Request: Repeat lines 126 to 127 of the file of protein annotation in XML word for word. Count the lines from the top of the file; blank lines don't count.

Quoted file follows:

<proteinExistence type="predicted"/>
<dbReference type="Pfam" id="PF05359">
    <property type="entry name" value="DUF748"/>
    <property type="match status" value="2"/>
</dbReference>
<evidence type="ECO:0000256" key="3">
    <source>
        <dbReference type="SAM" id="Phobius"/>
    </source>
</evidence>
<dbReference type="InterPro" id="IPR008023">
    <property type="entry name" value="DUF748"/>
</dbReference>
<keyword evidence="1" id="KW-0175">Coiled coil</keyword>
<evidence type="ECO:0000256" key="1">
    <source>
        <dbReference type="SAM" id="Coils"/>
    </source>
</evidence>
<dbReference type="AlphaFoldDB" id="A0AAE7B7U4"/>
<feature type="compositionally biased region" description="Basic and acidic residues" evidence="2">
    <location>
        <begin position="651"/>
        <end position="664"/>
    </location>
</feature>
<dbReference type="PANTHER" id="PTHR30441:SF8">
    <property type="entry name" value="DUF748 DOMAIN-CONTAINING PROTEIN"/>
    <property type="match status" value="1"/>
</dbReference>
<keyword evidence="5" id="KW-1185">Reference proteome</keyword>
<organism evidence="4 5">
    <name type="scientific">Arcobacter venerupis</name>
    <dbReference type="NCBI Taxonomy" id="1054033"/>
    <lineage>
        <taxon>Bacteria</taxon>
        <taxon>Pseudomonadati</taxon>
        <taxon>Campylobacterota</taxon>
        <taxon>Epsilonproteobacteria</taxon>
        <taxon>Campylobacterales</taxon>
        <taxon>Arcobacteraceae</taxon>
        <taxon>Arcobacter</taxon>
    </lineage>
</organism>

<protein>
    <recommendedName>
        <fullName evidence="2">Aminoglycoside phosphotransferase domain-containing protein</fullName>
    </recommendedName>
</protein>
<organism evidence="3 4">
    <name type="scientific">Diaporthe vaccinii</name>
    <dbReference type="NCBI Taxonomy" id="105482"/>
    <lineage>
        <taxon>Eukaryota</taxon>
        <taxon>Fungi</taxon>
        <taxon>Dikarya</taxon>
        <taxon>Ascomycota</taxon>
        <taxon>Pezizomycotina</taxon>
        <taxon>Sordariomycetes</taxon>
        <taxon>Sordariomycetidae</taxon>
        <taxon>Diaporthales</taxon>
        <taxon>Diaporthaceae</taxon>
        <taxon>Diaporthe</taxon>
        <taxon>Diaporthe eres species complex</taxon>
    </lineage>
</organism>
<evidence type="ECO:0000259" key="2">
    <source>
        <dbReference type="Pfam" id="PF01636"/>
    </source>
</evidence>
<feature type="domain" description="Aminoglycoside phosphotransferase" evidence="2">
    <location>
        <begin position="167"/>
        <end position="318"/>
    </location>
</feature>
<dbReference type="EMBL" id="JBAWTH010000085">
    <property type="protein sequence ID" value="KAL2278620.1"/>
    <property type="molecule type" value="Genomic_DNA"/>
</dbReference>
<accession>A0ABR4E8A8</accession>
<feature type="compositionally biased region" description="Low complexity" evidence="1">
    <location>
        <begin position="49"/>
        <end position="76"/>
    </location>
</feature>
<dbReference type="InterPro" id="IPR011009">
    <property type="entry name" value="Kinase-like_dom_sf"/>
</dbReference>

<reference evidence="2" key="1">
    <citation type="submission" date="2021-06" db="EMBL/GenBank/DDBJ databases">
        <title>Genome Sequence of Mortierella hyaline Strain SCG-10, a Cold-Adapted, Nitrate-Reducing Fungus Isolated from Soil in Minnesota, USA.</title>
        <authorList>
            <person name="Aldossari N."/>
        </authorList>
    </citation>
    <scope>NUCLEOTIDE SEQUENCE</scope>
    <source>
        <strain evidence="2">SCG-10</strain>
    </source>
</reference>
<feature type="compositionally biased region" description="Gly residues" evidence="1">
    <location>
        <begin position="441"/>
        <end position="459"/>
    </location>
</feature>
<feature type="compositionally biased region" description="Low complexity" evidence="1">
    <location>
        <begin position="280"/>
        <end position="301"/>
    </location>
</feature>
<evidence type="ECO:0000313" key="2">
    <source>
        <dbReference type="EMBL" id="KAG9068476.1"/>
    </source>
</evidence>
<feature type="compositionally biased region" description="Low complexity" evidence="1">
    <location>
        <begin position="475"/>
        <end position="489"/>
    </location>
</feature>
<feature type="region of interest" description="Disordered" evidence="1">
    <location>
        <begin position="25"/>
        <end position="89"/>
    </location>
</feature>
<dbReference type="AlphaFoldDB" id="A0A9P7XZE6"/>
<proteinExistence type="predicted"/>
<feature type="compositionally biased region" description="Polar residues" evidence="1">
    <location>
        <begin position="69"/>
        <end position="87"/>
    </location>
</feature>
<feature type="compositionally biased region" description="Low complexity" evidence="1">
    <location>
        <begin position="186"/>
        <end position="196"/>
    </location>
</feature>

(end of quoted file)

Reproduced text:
</feature>
<feature type="region of interest" description="Disordered" evidence="1">